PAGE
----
Wednesday, May 26, 2010

awake for no reason

at 4am - ach!

Actually, I had another nightmare about neglecting my child. I dream I'm failing as a mother; my son dreams that I've left him alone. His illness has rattled our faith in connection.

Fortunately it rained tonight; no air condo, the windows (some) are open letting in the sweet night that smells so much more like summer than May. And I'm awake, effing around on the computer, scanning Facebook and catching up on the blogs. In half an hour, the birds will start up. In two hours, there will be plenty of light at the windows to read by. In two and a half hours, my son will be stirring.

If we had a three-season porch, that's where I'd be, right now. I like the night. Wish I could hear and smell it without putting on my shoes or unlocking a door. I like the slow dance of family members asleep in their beds, turning and curling, stretching and rolling. I like the few random noises in the dark, numbered if not knowable. I like thinking about all my friends out there in their houses, street by block, neighborhood by neighborhood. Breathing quietly. Or awake, disturbed by some sound of a snuffling child or an alley cat cry in the distance. Laying in the tangled sheets with a spouse, a dog, or alone. Spouses sleep-dancing: partnered or distinct, avoiding each other's bodies or chasing each other gradually to the edge of the bed; blanket thieves, pillow hogs, snorers, kickers. Or tenderly reaching out to each in the night, for reassurance. Are you there? I imagine the sounds of their sighs, the noises they make as they dream. Muttering, whimpering, whispering.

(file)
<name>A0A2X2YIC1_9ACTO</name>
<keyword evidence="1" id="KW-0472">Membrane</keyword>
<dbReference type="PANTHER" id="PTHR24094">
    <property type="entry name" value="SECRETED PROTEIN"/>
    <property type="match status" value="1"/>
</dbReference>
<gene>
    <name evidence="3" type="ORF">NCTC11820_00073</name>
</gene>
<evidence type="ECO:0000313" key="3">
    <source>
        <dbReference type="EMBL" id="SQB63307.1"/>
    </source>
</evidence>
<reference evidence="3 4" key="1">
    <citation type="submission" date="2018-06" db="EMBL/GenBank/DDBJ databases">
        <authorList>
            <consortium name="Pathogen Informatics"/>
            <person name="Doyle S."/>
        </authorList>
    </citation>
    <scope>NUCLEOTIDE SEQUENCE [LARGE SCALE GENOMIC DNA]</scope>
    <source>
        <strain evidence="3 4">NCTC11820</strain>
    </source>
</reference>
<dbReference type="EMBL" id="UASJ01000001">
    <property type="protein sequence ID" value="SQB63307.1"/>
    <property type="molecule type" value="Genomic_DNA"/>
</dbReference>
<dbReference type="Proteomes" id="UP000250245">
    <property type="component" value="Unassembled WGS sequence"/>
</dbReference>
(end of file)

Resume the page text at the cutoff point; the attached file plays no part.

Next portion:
In some old dreams I've had the power to fly, to glide silently in the night through the treetops, safe from danger and unseen. I remember living alone, and waking up in the night like this with the urge to ride my bicycle, which I sometimes did, through the dim echoing streets. I felt relatively safe, flying along, listening. I remember when I was sixteen, working the closing shift at a fast food place, riding my bike home after midnight in our then-quiet suburb (years and years ago, not so safe nowadays though my parents still live there.) Walking late at night, later on in college, with a man at my side -- secure in our attraction, unwilling to say goodnight, or good morning. I miss that very much.

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